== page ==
PPI, otherwise known as payment protection insurance, was a financial product sold alongside a loan, credit card or mortgage. The deadline for claims was set for August 2019, but a year later, and banks could be facing more claims. A series of recent court rulings have found the products were ‘unfair’, focussing on the commission fees earned by banks from insurers.
In many cases, the large commission fees banks received were not disclosed to customers.
And commision made up more than 95 percent of the cost of the policy in the most serious PPI cases, according to the Sunday Times.
A 2014 Supreme Court ruling deemed a PPI product sold to Mrs Susan Plevin was ‘unfair’ as she was not made aware of the 71 percent commission fee, and she received a refund.
It was argued the so-called Plevin Ruling could set a precedent for future cases.
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This included if a person was in an accident, fell ill, lost their job, or passed away.
The FCA has stated as many as 64 million PPI policies were sold in the UK, mostly between 1990 and 2010, but some dated as far back as the 1970s.
While there is nothing wrong with the concept of PPI itself, many were mis-sold the insurance, and this is where issues arise.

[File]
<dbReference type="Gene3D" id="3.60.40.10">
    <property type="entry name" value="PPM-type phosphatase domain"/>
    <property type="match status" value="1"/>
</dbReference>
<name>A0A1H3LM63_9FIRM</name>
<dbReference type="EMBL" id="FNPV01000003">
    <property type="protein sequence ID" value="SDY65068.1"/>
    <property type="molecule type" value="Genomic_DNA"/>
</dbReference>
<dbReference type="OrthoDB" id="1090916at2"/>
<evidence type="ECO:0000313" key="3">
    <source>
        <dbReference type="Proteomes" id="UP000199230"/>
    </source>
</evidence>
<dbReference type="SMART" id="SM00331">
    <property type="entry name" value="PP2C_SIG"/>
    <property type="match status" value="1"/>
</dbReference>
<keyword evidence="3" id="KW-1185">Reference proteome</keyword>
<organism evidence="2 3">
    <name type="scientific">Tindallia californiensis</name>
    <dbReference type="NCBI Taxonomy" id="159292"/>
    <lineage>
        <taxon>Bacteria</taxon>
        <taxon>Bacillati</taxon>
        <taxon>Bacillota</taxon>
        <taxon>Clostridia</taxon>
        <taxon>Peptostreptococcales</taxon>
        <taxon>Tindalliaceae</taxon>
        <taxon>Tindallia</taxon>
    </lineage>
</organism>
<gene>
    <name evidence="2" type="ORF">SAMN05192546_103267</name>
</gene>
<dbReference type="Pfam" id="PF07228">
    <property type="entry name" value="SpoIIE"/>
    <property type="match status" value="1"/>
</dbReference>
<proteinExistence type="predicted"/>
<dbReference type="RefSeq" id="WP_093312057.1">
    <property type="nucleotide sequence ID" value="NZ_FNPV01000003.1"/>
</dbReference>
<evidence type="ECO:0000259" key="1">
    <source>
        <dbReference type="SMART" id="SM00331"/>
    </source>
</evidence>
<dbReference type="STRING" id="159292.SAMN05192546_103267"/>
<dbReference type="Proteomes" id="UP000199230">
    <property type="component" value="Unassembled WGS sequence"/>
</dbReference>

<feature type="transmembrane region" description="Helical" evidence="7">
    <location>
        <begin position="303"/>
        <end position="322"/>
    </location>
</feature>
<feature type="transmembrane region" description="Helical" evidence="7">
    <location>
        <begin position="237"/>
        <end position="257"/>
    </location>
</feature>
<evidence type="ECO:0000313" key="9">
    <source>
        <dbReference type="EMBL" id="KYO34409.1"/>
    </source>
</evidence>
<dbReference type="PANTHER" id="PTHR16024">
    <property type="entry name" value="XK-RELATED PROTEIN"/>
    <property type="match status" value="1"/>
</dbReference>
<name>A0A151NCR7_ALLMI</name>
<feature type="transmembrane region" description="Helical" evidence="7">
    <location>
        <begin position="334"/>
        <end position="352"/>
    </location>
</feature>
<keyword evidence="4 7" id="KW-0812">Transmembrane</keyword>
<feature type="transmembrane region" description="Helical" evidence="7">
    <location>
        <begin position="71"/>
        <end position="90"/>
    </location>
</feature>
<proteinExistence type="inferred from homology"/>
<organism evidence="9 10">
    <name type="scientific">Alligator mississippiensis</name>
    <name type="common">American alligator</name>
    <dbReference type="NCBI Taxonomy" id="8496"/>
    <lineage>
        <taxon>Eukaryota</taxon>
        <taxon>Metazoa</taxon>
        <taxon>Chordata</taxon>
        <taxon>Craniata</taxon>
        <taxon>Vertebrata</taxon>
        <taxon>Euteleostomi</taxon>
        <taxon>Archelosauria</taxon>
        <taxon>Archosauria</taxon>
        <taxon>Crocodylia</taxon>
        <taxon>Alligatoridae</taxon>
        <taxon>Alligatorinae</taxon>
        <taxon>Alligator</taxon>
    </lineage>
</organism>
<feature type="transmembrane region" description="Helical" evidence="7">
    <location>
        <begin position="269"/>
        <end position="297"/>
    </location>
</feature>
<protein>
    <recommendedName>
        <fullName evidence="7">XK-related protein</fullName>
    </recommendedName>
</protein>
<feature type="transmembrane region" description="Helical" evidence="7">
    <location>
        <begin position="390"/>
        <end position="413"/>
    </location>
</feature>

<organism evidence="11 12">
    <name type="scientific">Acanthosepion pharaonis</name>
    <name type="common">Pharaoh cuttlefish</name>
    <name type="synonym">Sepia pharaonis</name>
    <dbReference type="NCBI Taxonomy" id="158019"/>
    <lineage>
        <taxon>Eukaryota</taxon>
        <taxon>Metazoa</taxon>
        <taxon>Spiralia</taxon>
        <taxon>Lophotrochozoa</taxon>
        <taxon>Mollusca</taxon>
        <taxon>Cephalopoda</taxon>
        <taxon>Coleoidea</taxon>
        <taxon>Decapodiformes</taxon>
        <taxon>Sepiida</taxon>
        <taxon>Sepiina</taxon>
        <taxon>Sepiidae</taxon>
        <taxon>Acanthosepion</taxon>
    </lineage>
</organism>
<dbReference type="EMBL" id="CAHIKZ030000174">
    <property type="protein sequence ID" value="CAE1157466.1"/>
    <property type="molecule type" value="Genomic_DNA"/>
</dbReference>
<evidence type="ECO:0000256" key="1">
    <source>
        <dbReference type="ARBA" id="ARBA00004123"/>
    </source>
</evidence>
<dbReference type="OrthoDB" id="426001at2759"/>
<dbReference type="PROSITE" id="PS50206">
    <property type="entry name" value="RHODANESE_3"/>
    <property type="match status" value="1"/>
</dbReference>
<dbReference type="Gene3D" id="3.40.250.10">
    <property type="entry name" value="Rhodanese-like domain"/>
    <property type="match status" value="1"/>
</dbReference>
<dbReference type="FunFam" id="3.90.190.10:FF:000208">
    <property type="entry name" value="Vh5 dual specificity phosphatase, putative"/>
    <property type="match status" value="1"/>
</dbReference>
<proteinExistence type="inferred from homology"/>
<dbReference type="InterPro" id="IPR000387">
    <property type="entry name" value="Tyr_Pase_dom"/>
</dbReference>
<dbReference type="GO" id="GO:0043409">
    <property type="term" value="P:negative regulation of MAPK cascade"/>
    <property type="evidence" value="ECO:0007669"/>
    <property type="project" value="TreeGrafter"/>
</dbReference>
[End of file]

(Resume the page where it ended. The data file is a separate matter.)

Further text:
In some cases, PPI was sold to individuals who would have never been able to claim, for example unemployed people who would not be able to claim for losing a job.
According to FCA data, more than £33billion has been paid back to individuals who have made complaints about the sale of PPI.
Last year, the FCA released an advertising campaign warning Britons that if they did not complain to their provider by August 29, 2019, they would not be able to claim money back.
Many have therefore potentially lost out on receiving compensation.
The FCA website, however, does state there is an ability for Britons to still potentially make a PPI claim.
It reads: “You may be able to complain to your bank or other provider, or to the Financial Ombudsman Service, after the deadline if you experienced ‘exceptional circumstances’ that meant you couldn’t complain in time.
“Your provider may ask you to explain the circumstances that caused you to complain after the deadline and why you think they were exceptional.
“You may also need to supply evidence. Your provider will assess this information and make a decision, using relevant decisions from the Financial Ombudsman Service”.
Exceptional circumstances are outlined as a serious illness, a business error, or a bereavement.